Mentions: Although the differences in tPA concentration in the fractions induced by thrombin were relatively small, immunocytochemistry of tPA antigen in these cells showed that, after 3 min of thrombin stimulation, the granular tPA staining had disappeared from most cells (Fig. 6), while in other cells a weak granular staining persisted. This loss of staining is in agreement with biochemical data, which showed that, after 1 NIH U/ml thrombin stimulation, no further acute release of tPA could be obtained by ionomycin (van den Eijnden-Schrauwen et al., 1995). By Western blotting, P-selectin was detected (using the 300-cm2 HUVEC cultures) in the density range 1.10–1.15. After thrombin stimulation, the distribution of P-selectin shifted (one to two fractions) to higher densities (Fig. 7) and became more intense.

Bottom Line: A similar density distribution of tPA was found for a rat endothelial cell line and for HUVEC.Using double-immunofluorescence staining of HUVEC, tPA- and vWf-containing particles showed a different distribution by confocal microscopy.The distribution of tPA also differed from the distribution of tissue factor pathway inhibitor, endothelin-1, and caveolin.

View Article: PubMed Central - PubMed

Affiliation: Gaubius Laboratory TNO-PG, Leiden, The Netherlands. JJ.Emeis@pg.tno.nl

ABSTRACT
In previous studies we have shown that, after stimulation by a receptor ligand such as thrombin, tissue-type plasminogen activator (tPA) and von Willebrand factor (vWf) will be acutely released from human umbilical vein endothelial cells (HUVEC). However, the mechanisms involved in the secretion of these two proteins differ in some respects, suggesting that the two proteins may be stored in different secretory granules. By density gradient centrifugation of rat lung homogenates, a particle was identified that contained nearly all tPA activity and antigen. This particle had an average density of 1.11-1.12 g/ml, both in Nycodenz density gradients and in sucrose density gradients. A similar density distribution of tPA was found for a rat endothelial cell line and for HUVEC. After thrombin stimulation of HUVEC to induce tPA secretion, the amount of tPA present in high-density fractions decreased, concomitant with the release of tPA into the culture medium and a shift in the density distribution of P-selectin. vWf, known to be stored in Weibel-Palade bodies, showed an identical distribution to tPA in Nycodenz gradients. In contrast, the distribution in sucrose gradients of vWf from both rat and human lung was very different from that of tPA, suggesting that tPA and vWf were not present in the same particle. Using double-immunofluorescence staining of HUVEC, tPA- and vWf-containing particles showed a different distribution by confocal microscopy. The distribution of tPA also differed from the distribution of tissue factor pathway inhibitor, endothelin-1, and caveolin. By immunoelectronmicroscopy, immunoreactive tPA could be demonstrated in small vesicles morphologically different from the larger Weibel-Palade bodies. It is concluded that tPA in endothelial cells is stored in a not-previously-described, small and dense (d = 1.11-1.12 g/ml) vesicle, which is different from a Weibel-Palade body.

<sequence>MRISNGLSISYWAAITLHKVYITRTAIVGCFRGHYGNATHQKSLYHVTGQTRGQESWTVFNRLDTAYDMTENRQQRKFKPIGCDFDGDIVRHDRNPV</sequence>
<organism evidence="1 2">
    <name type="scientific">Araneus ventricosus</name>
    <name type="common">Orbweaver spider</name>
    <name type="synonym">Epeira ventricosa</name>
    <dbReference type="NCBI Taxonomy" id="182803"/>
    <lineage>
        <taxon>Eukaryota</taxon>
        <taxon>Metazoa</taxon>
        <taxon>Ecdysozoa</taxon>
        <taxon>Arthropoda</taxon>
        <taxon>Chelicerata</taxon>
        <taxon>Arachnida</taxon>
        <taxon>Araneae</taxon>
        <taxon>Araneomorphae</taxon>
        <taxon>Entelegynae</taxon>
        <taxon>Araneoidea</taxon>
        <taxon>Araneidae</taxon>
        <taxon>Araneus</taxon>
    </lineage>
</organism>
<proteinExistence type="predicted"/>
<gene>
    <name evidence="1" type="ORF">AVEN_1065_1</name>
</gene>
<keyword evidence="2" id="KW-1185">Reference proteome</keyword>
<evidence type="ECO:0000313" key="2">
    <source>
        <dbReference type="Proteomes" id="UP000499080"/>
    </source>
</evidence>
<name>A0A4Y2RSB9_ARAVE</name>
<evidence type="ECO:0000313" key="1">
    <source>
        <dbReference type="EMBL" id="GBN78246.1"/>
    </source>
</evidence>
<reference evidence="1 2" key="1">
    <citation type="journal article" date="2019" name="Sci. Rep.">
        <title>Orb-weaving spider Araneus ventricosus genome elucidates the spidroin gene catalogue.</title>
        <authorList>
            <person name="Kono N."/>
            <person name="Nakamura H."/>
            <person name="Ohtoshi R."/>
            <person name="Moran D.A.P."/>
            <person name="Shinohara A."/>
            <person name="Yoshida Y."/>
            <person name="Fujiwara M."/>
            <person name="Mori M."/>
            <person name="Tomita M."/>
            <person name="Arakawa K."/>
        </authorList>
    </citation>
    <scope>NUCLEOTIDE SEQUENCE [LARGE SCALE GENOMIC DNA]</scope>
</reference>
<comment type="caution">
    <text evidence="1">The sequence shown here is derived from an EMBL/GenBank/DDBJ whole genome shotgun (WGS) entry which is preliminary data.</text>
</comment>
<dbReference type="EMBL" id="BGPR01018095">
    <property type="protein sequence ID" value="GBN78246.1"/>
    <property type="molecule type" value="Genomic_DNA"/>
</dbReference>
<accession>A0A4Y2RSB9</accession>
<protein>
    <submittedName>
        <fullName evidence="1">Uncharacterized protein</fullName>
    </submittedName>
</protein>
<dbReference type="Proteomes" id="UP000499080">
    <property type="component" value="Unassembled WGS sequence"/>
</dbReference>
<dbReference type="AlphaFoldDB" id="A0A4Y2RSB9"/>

Show MeSH
Related in: MedlinePlus